Justice court judges to have more work, fewer colleagues
Published 12:00 am Wednesday, July 30, 2003
With the number of Justice Court judges down to two in Adams County and the caseload threshold raised to $2,000, the two new judges will have more work to deal with between the two judges.
In this race, there are two districts &045; three running in the southern district and two in the northern district.
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Mary Lee Toles
Incumbent Toles will continue to collect fine as she has before but thinks there is one important step missing from the system as is. Toles said there should be attorneys provided for those that cannot afford one, as there is in all of the other courts.
&uot;I think the county would make money and save money,&uot; Toles said of the county enlisting attorneys for indigents.
Toles said it is unfair to jail people that cannot pay their fines. She said the county needs to examine if these people can pay or not.
She is not opposed to letting other agencies help in the collections, but thinks providing attorneys for those that cannot for themselves, &uot;that is the key.&uot;
Toles said if elected, she knows the caseload will be increased, and she is willing to take it on.
She suggested that the two judges could take up the day from the missing third judge.
Toles said a drug court is a good idea and would be beneficial to getting those in the drug court on the right track.
&uot;I don’t know the ins and outs of drug court, but I have to believe it would help those people,&uot; Toles said.
Toles’ opponent, Kenneth I. &uot;Bo&uot; Stevens Sr., did not return repeated calls for comment.
Corley has been in law enforcement since 1982 and said he &uot;would be fair and honest with the people.&uot;
Corley said whatever the law says for collecting fines would be used and thinks collecting those fines is very important.
Corley said is up for the task of Justice Court judge, no matter the caseload.
&uot;If a man takes the job, whatever it takes to do it, he needs to do it,&uot; he said.
Corley said he thinks a drug court would be a better service to the people brought to court on drug charges.
Gaud said he wants to operate the Justice Court fairly and openly, including accessibility to law enforcement and the community. Gaud said he wants to educate the youth about the Justice Court system.
For collecting fines, Gaud said he would use the same system already in place, but he would &uot;foster better cooperation between various law enforcement branches to encourage them to assist Justice Court in collecting fines,&uot; including implementing new methods.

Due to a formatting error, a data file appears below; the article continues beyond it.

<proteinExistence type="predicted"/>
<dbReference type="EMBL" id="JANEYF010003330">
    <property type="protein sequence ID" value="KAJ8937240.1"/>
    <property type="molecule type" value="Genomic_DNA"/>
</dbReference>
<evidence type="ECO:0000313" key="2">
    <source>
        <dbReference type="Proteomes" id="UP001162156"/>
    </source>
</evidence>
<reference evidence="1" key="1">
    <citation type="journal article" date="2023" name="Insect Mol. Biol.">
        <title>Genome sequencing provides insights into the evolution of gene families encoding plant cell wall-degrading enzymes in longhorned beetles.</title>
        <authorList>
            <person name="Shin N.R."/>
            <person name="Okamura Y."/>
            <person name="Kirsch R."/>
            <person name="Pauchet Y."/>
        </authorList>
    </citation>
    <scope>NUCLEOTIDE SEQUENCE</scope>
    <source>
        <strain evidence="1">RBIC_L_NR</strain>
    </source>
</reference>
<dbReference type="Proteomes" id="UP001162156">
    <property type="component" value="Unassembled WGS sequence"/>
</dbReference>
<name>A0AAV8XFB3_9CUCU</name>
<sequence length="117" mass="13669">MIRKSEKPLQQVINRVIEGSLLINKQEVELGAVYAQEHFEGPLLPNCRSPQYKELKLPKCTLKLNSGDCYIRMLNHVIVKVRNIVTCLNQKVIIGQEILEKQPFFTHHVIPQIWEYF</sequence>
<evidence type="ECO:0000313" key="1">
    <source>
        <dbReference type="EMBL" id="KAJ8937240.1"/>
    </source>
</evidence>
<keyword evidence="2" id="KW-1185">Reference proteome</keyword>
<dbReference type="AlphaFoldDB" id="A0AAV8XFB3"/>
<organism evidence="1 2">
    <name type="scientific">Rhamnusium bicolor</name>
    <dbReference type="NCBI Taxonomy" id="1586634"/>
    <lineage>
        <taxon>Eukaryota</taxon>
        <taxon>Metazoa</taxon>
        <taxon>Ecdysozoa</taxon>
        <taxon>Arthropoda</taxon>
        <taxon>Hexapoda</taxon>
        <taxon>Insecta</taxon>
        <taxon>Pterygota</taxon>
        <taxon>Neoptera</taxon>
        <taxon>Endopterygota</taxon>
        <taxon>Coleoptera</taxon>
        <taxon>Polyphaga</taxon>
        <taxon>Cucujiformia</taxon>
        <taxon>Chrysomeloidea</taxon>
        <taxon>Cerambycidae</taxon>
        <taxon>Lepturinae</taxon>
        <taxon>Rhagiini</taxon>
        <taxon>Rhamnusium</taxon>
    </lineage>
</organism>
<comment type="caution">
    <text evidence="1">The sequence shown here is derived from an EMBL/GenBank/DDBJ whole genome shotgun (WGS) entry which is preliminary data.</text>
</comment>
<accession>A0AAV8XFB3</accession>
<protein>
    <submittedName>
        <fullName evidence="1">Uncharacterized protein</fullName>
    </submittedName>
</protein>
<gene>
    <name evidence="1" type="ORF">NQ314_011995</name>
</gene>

With the increased caseload, Gaud said he would put whatever time is necessary to handle it.
&uot;Whatever commitment is needed, I will commit,&uot; Gaud said, but that the decrease in population should result in a decrease in the caseload.
Gaud does not oppose the implementation of a drug court. He said he would be in favor of a court that would give people with drug problems alternative punishment, including a treatment program.
Incumbent Vess said with the economic uncertainty in the county, the community needs to keep a stable court system.
Vess said he will continue to collect fines as he has for 12 years in a justice court system that pays for itself. One way for improvement, Vess said, is to link the sheriff’s office and municipal court so when a repeat offender or someone on a bench warrant comes through, the county could collect the fines for other offices.
Vess said although the job may be part-time, he has always handled it as full-time and will do the same, if elected, with an increased workload.
As far as a separate drug court, Vess feels it will be beneficial to the county. Vess said right now about 40 percent of the time spent by judges is on drug problems.
&uot;(It takes) far too much of my times and has ruined many lives in our community,&uot; Vess said.
If a drug court was implemented, Vess said it would need education and rehabilitation for its offenders. He said if he were in charge of it, he would require a drug test of the individuals for one year, if it were the court of final jurisdiction to make sure the person stayed drug free.